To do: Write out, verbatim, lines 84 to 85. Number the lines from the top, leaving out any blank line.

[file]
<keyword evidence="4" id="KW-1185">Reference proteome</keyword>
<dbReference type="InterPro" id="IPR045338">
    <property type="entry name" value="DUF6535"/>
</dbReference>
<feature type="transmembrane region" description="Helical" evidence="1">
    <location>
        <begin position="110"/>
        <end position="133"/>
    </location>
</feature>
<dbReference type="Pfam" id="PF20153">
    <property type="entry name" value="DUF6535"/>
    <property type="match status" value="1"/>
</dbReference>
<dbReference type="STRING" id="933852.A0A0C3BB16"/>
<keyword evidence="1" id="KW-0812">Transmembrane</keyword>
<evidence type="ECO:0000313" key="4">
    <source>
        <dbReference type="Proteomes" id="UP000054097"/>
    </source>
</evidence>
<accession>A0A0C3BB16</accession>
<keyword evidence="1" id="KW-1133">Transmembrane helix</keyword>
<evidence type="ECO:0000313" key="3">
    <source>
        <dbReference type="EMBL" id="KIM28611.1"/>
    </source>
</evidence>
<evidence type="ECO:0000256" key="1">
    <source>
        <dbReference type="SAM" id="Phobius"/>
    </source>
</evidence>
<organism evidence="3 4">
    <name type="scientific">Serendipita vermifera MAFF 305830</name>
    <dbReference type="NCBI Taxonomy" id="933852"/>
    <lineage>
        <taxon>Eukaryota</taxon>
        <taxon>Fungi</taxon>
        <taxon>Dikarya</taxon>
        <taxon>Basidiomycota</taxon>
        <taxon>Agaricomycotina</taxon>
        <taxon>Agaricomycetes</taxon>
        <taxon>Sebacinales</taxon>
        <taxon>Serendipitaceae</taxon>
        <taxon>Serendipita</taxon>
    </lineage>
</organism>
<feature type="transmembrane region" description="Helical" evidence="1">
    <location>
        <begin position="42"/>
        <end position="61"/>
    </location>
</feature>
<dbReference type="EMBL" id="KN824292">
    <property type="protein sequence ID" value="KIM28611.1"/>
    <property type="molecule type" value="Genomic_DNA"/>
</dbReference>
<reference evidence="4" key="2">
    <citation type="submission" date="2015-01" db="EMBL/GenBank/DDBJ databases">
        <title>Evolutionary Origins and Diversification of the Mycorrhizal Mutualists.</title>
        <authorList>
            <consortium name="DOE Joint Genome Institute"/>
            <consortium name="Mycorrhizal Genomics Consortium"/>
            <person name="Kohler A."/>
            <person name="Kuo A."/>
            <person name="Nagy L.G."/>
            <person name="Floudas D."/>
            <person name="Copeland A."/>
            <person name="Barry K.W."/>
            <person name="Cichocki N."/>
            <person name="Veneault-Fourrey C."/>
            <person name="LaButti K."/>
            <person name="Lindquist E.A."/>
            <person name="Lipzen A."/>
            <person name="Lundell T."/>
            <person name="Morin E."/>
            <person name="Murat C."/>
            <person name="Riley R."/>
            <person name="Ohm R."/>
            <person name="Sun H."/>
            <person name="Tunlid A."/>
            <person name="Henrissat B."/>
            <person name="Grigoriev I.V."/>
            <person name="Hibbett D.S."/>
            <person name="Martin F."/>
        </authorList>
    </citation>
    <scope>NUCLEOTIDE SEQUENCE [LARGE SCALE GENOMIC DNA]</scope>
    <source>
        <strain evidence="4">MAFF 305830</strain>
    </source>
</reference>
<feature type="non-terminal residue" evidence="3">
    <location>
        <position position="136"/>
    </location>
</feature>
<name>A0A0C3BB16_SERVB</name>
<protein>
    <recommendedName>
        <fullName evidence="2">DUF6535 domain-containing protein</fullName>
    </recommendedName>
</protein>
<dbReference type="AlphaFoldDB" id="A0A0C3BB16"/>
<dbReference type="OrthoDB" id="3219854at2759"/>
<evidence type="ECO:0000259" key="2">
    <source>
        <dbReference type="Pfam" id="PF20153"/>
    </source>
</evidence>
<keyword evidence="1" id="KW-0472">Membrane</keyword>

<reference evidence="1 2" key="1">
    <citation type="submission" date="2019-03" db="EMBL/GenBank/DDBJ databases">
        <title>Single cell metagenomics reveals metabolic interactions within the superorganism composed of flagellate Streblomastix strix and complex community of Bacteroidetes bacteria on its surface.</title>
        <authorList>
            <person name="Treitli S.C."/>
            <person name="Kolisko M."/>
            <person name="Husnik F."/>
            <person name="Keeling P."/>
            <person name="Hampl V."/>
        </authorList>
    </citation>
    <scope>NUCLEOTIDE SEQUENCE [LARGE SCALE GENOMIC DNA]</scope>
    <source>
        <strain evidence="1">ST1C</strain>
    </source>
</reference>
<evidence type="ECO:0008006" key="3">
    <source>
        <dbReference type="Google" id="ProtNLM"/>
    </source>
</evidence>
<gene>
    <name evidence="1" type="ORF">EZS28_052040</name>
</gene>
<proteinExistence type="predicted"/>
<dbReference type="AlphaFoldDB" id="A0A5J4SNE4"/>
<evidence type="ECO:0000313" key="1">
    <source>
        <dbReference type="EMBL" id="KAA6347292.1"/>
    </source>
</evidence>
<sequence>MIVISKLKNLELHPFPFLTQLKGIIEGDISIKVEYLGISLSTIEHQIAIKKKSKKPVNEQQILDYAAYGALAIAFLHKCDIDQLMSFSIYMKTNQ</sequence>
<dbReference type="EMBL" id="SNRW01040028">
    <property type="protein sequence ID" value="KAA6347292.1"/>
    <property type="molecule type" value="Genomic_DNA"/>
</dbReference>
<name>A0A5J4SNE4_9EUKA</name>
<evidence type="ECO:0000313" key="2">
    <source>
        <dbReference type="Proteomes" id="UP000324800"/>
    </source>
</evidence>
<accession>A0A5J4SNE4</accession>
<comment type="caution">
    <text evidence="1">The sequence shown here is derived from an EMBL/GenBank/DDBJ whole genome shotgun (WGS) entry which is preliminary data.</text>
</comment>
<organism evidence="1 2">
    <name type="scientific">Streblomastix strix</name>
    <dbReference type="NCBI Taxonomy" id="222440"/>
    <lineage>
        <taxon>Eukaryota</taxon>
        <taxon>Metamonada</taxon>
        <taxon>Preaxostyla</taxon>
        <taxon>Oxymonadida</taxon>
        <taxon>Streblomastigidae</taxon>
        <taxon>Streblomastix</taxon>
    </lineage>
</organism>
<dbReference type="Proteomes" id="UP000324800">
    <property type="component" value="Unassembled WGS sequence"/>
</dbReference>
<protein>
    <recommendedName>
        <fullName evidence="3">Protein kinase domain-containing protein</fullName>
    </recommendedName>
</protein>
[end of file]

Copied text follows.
            <person name="Grigoriev I.V."/>
            <person name="Hibbett D.S."/>